Skip to main content

Blood Orange


Blood Orange

Midway through BLOOD ORANGE, a riveting thriller by English barrister Harriet Tyce, Alison finds herself with a few spare moments before going to sleep. “I read for a while,” she informs readers, “a thriller about a toxic marriage in which everything is breaking down, and I smile. That’s not us anymore.” I’m uncertain what one would call this literary moment, but I won’t worry, as it’s an appropriate description of Tyce’s first novel. Appropriate, that is, until all hell breaks loose and readers experience a wild journey through the marriage of Alison and Charles. Along the way, Alison battles in the Old Bailey, the English criminal court, as she defends Madeline Smith, who has admitted to murdering her husband and would love to plead guilty.

While many may already be aware of how British and American lawyers differ, a brief primer is required in this review. In Great Britain, the legal system has barristers and solicitors. Generally, barristers prepare a case for trial, while solicitors perform the actual courtroom maneuvers. Alison is a solicitor, and she works with her barrister, Patrick Saunders, in her defense of Madeline. Readers of legal fiction are familiar with characters similar to Alison, the broken-down trial attorney who drinks far too much, attends to family matters far too little, and struggles with a life and career that is careening towards disaster. The major difference here is that the individual in question is a woman, but that really does not change the calculation.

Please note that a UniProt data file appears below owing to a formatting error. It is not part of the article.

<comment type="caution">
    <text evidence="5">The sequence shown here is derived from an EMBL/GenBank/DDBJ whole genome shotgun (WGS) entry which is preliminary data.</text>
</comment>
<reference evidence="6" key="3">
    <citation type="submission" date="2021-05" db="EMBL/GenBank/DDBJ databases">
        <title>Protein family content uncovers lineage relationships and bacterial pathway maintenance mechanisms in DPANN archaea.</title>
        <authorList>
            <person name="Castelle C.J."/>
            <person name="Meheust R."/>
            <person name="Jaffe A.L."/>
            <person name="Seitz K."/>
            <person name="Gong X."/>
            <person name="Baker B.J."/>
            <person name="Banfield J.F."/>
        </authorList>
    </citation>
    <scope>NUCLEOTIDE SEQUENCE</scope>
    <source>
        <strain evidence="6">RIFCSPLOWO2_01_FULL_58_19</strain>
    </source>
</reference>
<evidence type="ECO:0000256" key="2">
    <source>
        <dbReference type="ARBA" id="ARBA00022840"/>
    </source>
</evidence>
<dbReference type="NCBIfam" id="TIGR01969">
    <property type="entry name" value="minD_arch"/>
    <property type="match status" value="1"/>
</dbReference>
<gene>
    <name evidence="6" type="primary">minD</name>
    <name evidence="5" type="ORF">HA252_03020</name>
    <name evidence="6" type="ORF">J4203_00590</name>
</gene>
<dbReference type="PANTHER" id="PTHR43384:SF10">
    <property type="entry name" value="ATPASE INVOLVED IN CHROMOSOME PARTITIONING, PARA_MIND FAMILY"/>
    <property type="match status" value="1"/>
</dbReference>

"The final confrontation between Alison and Charles becomes a roller coaster ride of plot twists and emotional highs and lows that will have readers wondering how exactly the story will end."

The Smith case will be Alison’s first venture as lead counsel in a murder trial, which obviously is a giant boost to her legal career. But there are some difficulties ahead. Patrick is more than her barrister, he is also her lover. Their client conferences and strategy sessions frequently end in romantic liaisons --- in chambers, train bathrooms and other sordid locations. Alison often finds herself placing her daughter, Matilda, and her family life second to her assignations with Patrick. Attempting to assuage Charles, a part-time psychotherapist and stay-at-home dad, she turns to wine and gin for comfort --- obviously a dangerous mix.

In her debut, Tyce has told her story in a fashion similar to John Grisham, who knows how to write courtroom fiction. Grisham’s characters are often attorneys, but the legal cornerstone of the plot is typically not as important as the mystery or thriller portion of the book. In BLOOD ORANGE, Alison could be a physician, accountant or advertising executive, and the suspense aspect would be equally mesmerizing. The courtroom scenes are certainly well-written and legally sound, but they are only a subpart of the plot. This is not meant to be a criticism; many legal-themed novels do not focus on the courtroom.

As Alison and Charles battle through the difficulties of their marriage, and as other surprising events are introduced into the story, the murder case facing Madeline is almost forgotten. The final confrontation between Alison and Charles becomes a roller coaster ride of plot twists and emotional highs and lows that will have readers wondering how exactly the story will end. But end it does, and as BLOOD ORANGE comes to a conclusion, there will be some questions to ponder. Tyce has left a few thoughts and issues on the table that hopefully will be resolved in future novels.

Reviewed by Stuart Shiffman on February 22, 2019

Blood Orange
by Harriet Tyce